TUDOR VILLAGE: A ONE SHOT DEAL; (2012); Rhayne Vermette; 16mm; TRT: 5:15
In pursuit of an eclipse, the citizens of Winnipeg flee the city. Meanwhile, stranded in Tudor Village, the caretaker does his best to interrupt their trajectory & entice everyone to return.
Did you use found footage for this film?
This film is a collection of animation processes (both done with paper animations and a model) and b&w 16mm footage which I shot. Some of the audio comes from a found film
How did this film come about?
I was studying architecture and became interested in the surreal cinematic potential within insipid dwellings. I had been living in Tudor Village (for many many years) during my studies and the ideas of this film emerged as I was preparing to make my getaway from my home – a process which took several months of me agonizingly waiting for my lease to run up. Though I loathed this place which I called home, the apartment complex had provided me with multiple ideas and abstractions in terms of its geography/physical stature in regards to concepts of remembering and forgetting.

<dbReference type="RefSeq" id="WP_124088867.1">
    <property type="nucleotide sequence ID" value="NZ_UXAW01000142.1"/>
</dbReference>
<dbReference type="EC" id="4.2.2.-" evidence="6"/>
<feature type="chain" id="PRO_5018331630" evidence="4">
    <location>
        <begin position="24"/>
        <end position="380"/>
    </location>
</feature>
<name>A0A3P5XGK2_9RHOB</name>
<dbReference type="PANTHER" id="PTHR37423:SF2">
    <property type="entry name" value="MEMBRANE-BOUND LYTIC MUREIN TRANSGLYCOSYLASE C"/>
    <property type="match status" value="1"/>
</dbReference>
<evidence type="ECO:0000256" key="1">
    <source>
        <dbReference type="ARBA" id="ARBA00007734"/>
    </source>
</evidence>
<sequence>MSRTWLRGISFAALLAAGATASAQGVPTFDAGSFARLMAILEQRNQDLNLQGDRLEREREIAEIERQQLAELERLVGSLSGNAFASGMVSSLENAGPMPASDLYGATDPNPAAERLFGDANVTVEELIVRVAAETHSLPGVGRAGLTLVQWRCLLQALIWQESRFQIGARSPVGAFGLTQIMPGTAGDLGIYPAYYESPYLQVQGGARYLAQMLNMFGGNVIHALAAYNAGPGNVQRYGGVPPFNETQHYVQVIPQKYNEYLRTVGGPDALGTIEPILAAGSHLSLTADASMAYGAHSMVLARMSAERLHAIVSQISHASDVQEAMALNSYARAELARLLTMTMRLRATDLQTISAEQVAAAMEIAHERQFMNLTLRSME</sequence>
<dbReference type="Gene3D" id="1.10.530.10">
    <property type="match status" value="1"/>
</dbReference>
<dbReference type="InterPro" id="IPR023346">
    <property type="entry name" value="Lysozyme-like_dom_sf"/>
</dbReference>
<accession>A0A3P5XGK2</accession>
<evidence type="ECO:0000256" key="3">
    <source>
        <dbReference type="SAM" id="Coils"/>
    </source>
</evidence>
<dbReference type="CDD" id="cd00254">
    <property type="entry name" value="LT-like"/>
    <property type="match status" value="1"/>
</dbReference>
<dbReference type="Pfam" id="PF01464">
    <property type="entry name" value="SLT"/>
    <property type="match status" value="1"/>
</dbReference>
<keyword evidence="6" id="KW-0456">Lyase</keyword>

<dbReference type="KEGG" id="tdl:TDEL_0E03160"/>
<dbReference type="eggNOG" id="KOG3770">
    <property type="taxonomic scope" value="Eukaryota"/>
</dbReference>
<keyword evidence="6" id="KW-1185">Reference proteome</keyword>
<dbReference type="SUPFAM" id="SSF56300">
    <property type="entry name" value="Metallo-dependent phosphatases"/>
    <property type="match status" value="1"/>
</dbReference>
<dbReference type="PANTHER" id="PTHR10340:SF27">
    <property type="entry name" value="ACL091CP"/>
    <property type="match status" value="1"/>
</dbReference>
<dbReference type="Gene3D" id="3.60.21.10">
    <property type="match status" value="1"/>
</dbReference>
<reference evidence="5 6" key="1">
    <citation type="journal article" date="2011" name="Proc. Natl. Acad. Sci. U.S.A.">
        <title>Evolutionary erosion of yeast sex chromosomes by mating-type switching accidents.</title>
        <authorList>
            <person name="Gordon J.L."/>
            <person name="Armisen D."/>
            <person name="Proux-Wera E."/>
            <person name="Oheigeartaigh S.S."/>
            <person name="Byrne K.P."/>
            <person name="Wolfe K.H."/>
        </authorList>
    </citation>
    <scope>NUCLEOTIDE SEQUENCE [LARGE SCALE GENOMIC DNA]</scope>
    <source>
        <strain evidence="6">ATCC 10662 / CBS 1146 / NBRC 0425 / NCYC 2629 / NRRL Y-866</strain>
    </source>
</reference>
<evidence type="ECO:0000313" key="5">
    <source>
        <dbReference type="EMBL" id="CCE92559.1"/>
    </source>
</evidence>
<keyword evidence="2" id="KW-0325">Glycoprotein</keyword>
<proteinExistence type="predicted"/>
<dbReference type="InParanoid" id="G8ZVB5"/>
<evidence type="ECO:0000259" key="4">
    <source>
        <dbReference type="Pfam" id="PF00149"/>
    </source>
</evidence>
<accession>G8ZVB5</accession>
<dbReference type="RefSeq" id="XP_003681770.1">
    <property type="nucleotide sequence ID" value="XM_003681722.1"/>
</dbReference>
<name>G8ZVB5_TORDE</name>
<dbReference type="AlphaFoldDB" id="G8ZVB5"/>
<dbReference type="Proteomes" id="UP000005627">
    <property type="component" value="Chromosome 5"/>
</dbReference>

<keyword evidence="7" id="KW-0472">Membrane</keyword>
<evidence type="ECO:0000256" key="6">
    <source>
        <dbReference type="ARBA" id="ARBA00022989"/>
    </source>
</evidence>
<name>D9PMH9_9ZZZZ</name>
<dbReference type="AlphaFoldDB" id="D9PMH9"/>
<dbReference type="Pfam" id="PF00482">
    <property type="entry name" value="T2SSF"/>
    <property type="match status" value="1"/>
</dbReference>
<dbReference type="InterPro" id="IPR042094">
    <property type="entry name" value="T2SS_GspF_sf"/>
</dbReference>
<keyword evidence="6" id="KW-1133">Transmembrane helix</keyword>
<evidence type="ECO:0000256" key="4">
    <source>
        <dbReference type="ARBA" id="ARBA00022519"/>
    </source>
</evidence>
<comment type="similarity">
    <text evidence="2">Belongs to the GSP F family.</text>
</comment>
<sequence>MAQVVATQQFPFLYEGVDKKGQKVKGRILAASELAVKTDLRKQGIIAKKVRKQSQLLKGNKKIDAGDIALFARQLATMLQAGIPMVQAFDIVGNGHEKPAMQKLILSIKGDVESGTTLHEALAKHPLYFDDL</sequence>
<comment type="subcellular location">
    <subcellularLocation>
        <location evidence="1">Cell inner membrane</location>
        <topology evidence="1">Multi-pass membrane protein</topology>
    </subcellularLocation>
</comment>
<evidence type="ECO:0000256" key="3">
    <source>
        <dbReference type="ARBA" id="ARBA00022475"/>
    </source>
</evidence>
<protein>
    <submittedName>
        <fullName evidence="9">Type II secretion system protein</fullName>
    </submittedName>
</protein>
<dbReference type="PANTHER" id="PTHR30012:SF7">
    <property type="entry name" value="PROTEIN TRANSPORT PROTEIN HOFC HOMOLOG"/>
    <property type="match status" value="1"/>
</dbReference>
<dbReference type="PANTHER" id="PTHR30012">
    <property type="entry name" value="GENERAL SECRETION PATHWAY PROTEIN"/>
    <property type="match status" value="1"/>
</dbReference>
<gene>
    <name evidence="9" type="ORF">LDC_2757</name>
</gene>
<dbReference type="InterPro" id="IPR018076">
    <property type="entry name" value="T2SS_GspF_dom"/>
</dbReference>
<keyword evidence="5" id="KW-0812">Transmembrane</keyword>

Why did you make this film?
At the time when I was leaving this apartment, I was also in the process of leaving my architectural studies (Taking an indefinite leave to make film) – this film was the initial idea for my architectural masters thesis, t hough took it out of the academic realm thanks to some funds provided by the Winnipeg Film Group.
I essentially spent about a year in my studio revisiting photographs and a model I built, each day re-animating and re-photographing collages, and set-ups of models and paper. These were slightly aimless shoots, where I was simply indulging my eye with varying light conditions and their visual consequences. In the end, when I revised all the footage, it was like an epiphany – suddenly this latent preoccupation with solar flares and such emerged as the perfect hinge for the film – an eclipse.